U.S. Rate Futures Brace for Diet of Fed Hikes
Fri Nov 5, 2004
By Ros Krasny
CHICAGO (Reuters) - Short-term interest rate futures plunged on Friday after U.S. October jobs growth was far above expectations, raising the potential for a Federal Reserve interest rate increase in December.
Futures fully price another quarter percentage point increase to target rates at the Federal Open Market Committee policy-setting meeting on Wednesday.
Chances of another increase in December, which have been hovering near 50 percent, jumped to about 80 percent.
"This now puts the Fed in play for December," said Cary Leahey, senior U.S. economist at Deutsche Bank Securities. "Still, (Fed Chairman Alan) Greenspan hasn't raised rates in December in 15 years."
Futures contracts, such as Eurodollars, measure market expectations on shifts in the Federal Reserve's monetary policy, as measured by the level of short-term interest rates.
A Reuters poll of 20 top bond dealers on Friday showed 10 believing the Fed will raise rates in December as well as November, up from six in an October survey.
That would take the fed funds rate to 2.25 percent by year end. The FOMC has raised the rate three times since June from a low of 1.0 percent.
Deferred Eurodollar futures sustained bigger losses as traders anticipated more Fed rate increases in 2005. Eurodollars imply a fed funds rate near 2.55 percent by the end of March.
The U.S. economy added 337,000 non-farm payroll jobs in October, the Labor Department said, compared with the median Wall Street forecast of 169,000. Payroll growth for September was revised up to 139,000 from the initial 96,000, and August was also revised higher, to 198,000 from 128,000.
The U.S. jobless rate rose to 5.5 percent after two months at 5.4 percent, suggesting discouraged job seekers might be starting to look for work again. The pool of available workers rose by 4.4 percent in October.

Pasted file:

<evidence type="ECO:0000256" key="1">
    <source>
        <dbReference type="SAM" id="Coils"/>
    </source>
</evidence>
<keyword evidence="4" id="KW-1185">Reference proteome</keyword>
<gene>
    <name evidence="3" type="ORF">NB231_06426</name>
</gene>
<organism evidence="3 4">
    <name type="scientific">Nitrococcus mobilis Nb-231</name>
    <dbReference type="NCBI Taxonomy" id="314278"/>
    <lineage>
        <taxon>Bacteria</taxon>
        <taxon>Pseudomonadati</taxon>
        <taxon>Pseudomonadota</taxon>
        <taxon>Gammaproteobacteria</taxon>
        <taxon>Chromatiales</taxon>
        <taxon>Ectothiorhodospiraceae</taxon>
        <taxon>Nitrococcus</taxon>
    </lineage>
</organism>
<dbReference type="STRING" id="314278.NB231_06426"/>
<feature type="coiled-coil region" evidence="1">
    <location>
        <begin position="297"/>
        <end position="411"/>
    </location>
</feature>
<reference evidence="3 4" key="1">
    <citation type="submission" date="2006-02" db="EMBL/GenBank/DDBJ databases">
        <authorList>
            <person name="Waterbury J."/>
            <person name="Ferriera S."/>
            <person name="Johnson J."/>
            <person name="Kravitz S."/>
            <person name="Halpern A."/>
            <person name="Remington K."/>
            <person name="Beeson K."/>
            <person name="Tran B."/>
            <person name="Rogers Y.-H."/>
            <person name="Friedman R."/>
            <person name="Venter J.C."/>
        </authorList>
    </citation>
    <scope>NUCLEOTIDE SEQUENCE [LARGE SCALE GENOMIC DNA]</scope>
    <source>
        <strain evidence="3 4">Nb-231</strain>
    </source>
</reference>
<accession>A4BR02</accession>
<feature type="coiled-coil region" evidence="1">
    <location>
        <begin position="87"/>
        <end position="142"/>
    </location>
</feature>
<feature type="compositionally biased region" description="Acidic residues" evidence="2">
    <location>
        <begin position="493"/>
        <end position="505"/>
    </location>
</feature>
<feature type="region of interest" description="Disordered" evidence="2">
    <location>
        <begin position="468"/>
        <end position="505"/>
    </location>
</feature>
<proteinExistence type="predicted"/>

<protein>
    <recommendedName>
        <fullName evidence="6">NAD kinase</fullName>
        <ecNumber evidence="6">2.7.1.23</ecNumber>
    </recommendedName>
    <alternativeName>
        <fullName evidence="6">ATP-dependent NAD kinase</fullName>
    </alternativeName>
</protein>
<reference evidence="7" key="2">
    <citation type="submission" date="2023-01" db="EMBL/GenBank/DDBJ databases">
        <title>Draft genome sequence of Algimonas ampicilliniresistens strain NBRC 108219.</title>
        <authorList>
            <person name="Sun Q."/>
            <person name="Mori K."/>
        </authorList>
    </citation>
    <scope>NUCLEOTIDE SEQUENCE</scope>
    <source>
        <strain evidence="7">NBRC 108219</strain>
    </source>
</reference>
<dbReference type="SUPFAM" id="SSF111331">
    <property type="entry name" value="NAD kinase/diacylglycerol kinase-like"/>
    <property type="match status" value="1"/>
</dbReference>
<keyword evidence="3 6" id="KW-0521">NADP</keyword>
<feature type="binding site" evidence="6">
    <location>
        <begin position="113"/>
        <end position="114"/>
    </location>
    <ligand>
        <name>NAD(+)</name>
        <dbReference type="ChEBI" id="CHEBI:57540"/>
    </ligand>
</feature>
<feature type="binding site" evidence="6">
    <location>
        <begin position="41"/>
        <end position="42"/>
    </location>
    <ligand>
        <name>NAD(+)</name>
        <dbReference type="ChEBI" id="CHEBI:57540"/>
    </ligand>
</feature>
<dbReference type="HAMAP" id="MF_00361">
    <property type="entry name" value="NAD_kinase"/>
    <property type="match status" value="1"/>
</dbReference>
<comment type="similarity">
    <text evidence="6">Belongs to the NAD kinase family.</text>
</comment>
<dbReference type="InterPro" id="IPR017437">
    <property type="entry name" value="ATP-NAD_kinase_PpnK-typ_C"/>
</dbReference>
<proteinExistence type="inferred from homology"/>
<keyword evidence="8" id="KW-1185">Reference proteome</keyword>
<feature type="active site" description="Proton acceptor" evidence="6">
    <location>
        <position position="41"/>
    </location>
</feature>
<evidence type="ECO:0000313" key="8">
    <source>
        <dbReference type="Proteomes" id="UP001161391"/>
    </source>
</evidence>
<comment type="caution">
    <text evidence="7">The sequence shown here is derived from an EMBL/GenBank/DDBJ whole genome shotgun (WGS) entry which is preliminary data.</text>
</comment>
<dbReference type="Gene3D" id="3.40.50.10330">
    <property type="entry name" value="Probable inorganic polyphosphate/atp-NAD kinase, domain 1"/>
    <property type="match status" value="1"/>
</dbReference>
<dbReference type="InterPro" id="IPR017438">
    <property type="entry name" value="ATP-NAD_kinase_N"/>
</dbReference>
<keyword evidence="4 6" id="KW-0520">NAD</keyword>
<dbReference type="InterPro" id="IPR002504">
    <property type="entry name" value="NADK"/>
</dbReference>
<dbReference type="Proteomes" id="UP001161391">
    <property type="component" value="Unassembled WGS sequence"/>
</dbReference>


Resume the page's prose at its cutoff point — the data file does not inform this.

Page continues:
Some of October's outsized payrolls growth was attributed to hurricane-related cleanup in the Southeast. Construction jobs jumped by 71,000 on the month while manufacturing employment slipped for a second month.
"Even extracting effects from the hurricanes, I think this is an economic expansion and it's here to stay," said Anthony Chan, senior economist at J.P. Morgan Fleming Asset Management, Columbus, Ohio.
Further out on the yield curve, the biggest job gains since March pushed Treasury futures down sharply.
"A lot of bond investors were skeptical that we would see strong job growth," said Gary Thayer, chief economist at A. G. Edwards & Sons, St. Louis.
The jobs numbers will support consumer spending going into the holiday shopping season, he said.
Losses in futures were exaggerated by chart-driven long liquidation in markets such as 10-year notes, where speculators such as hedge funds hold huge long positions.
As of Tuesday speculators were long a net 101,527 contracts in Chicago Board of Trade 10-year notes, down 23,940 contracts on the week but one of the highest levels ever, the Commodity Futures Trading Commission said in a weekly report.